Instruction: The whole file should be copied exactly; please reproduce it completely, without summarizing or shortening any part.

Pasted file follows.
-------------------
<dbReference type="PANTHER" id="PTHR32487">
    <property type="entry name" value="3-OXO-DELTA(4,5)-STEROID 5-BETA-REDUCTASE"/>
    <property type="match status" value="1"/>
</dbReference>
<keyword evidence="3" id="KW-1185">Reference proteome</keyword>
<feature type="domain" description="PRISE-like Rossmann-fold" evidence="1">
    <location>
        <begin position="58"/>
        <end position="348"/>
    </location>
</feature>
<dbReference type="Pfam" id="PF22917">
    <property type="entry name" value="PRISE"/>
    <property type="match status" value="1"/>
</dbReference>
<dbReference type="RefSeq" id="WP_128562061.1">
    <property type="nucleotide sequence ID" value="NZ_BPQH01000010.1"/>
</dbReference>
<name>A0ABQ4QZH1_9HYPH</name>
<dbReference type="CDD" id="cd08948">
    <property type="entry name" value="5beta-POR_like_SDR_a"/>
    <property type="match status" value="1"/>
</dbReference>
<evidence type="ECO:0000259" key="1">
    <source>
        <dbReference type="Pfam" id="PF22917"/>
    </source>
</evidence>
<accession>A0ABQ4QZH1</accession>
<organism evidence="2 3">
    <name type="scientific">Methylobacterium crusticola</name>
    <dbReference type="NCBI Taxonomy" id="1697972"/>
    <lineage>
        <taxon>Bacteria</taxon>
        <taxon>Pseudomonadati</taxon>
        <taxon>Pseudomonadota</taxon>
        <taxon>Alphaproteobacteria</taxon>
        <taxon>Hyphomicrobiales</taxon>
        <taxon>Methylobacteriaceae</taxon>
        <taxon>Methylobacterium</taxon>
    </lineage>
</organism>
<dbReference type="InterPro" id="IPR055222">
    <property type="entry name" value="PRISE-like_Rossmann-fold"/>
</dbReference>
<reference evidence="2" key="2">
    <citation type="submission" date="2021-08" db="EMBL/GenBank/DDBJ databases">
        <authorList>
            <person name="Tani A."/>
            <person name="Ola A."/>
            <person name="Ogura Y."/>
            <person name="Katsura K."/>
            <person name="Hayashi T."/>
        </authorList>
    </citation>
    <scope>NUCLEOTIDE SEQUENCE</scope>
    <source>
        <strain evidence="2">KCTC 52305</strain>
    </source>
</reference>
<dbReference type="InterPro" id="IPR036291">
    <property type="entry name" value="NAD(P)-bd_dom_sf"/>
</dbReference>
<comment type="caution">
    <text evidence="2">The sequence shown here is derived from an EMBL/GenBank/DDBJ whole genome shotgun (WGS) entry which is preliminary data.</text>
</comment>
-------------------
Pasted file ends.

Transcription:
<dbReference type="PANTHER" id="PTHR32487">
    <property type="entry name" value="3-OXO-DELTA(4,5)-STEROID 5-BETA-REDUCTASE"/>
    <property type="match status" value="1"/>
</dbReference>
<keyword evidence="3" id="KW-1185">Reference proteome</keyword>
<feature type="domain" description="PRISE-like Rossmann-fold" evidence="1">
    <location>
        <begin position="58"/>
        <end position="348"/>
    </location>
</feature>
<dbReference type="Pfam" id="PF22917">
    <property type="entry name" value="PRISE"/>
    <property type="match status" value="1"/>
</dbReference>
<dbReference type="RefSeq" id="WP_128562061.1">
    <property type="nucleotide sequence ID" value="NZ_BPQH01000010.1"/>
</dbReference>
<name>A0ABQ4QZH1_9HYPH</name>
<dbReference type="CDD" id="cd08948">
    <property type="entry name" value="5beta-POR_like_SDR_a"/>
    <property type="match status" value="1"/>
</dbReference>
<evidence type="ECO:0000259" key="1">
    <source>
        <dbReference type="Pfam" id="PF22917"/>
    </source>
</evidence>
<accession>A0ABQ4QZH1</accession>
<organism evidence="2 3">
    <name type="scientific">Methylobacterium crusticola</name>
    <dbReference type="NCBI Taxonomy" id="1697972"/>
    <lineage>
        <taxon>Bacteria</taxon>
        <taxon>Pseudomonadati</taxon>
        <taxon>Pseudomonadota</taxon>
        <taxon>Alphaproteobacteria</taxon>
        <taxon>Hyphomicrobiales</taxon>
        <taxon>Methylobacteriaceae</taxon>
        <taxon>Methylobacterium</taxon>
    </lineage>
</organism>
<dbReference type="InterPro" id="IPR055222">
    <property type="entry name" value="PRISE-like_Rossmann-fold"/>
</dbReference>
<reference evidence="2" key="2">
    <citation type="submission" date="2021-08" db="EMBL/GenBank/DDBJ databases">
        <authorList>
            <person name="Tani A."/>
            <person name="Ola A."/>
            <person name="Ogura Y."/>
            <person name="Katsura K."/>
            <person name="Hayashi T."/>
        </authorList>
    </citation>
    <scope>NUCLEOTIDE SEQUENCE</scope>
    <source>
        <strain evidence="2">KCTC 52305</strain>
    </source>
</reference>
<dbReference type="InterPro" id="IPR036291">
    <property type="entry name" value="NAD(P)-bd_dom_sf"/>
</dbReference>
<comment type="caution">
    <text evidence="2">The sequence shown here is derived from an EMBL/GenBank/DDBJ whole genome shotgun (WGS) entry which is preliminary data.</text>
</comment>